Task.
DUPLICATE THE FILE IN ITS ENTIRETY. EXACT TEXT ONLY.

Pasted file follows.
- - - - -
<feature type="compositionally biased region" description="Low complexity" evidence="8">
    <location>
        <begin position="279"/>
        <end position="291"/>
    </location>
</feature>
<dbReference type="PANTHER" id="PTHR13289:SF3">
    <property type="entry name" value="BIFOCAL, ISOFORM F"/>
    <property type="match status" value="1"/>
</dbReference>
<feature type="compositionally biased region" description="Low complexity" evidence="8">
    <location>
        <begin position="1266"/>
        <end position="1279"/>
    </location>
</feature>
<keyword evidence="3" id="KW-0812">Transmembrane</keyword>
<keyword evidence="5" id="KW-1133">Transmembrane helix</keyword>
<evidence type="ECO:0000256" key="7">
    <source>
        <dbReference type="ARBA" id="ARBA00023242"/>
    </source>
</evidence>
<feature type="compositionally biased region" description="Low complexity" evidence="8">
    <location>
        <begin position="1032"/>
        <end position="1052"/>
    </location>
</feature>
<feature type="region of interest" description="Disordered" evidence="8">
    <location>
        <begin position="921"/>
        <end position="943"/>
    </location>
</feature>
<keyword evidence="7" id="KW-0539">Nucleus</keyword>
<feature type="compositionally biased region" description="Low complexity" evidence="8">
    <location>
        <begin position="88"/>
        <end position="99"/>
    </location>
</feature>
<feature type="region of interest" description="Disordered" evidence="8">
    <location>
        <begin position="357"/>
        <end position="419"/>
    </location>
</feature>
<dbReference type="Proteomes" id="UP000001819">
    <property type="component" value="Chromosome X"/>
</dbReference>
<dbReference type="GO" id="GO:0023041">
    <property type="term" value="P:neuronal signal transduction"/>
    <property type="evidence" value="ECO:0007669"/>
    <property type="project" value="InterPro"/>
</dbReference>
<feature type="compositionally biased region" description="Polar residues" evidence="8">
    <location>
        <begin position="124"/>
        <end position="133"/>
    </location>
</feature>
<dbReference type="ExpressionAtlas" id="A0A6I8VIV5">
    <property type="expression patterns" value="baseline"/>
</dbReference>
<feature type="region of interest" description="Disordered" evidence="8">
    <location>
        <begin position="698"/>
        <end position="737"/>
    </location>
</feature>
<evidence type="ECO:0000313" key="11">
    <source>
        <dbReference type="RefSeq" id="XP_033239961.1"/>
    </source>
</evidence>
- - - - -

<feature type="compositionally biased region" description="Low complexity" evidence="8">
    <location>
        <begin position="279"/>
        <end position="291"/>
    </location>
</feature>
<dbReference type="PANTHER" id="PTHR13289:SF3">
    <property type="entry name" value="BIFOCAL, ISOFORM F"/>
    <property type="match status" value="1"/>
</dbReference>
<feature type="compositionally biased region" description="Low complexity" evidence="8">
    <location>
        <begin position="1266"/>
        <end position="1279"/>
    </location>
</feature>
<keyword evidence="3" id="KW-0812">Transmembrane</keyword>
<keyword evidence="5" id="KW-1133">Transmembrane helix</keyword>
<evidence type="ECO:0000256" key="7">
    <source>
        <dbReference type="ARBA" id="ARBA00023242"/>
    </source>
</evidence>
<feature type="compositionally biased region" description="Low complexity" evidence="8">
    <location>
        <begin position="1032"/>
        <end position="1052"/>
    </location>
</feature>
<feature type="region of interest" description="Disordered" evidence="8">
    <location>
        <begin position="921"/>
        <end position="943"/>
    </location>
</feature>
<keyword evidence="7" id="KW-0539">Nucleus</keyword>
<feature type="compositionally biased region" description="Low complexity" evidence="8">
    <location>
        <begin position="88"/>
        <end position="99"/>
    </location>
</feature>
<feature type="region of interest" description="Disordered" evidence="8">
    <location>
        <begin position="357"/>
        <end position="419"/>
    </location>
</feature>
<dbReference type="Proteomes" id="UP000001819">
    <property type="component" value="Chromosome X"/>
</dbReference>
<dbReference type="GO" id="GO:0023041">
    <property type="term" value="P:neuronal signal transduction"/>
    <property type="evidence" value="ECO:0007669"/>
    <property type="project" value="InterPro"/>
</dbReference>
<feature type="compositionally biased region" description="Polar residues" evidence="8">
    <location>
        <begin position="124"/>
        <end position="133"/>
    </location>
</feature>
<dbReference type="ExpressionAtlas" id="A0A6I8VIV5">
    <property type="expression patterns" value="baseline"/>
</dbReference>
<feature type="region of interest" description="Disordered" evidence="8">
    <location>
        <begin position="698"/>
        <end position="737"/>
    </location>
</feature>
<evidence type="ECO:0000313" key="11">
    <source>
        <dbReference type="RefSeq" id="XP_033239961.1"/>
    </source>
</evidence>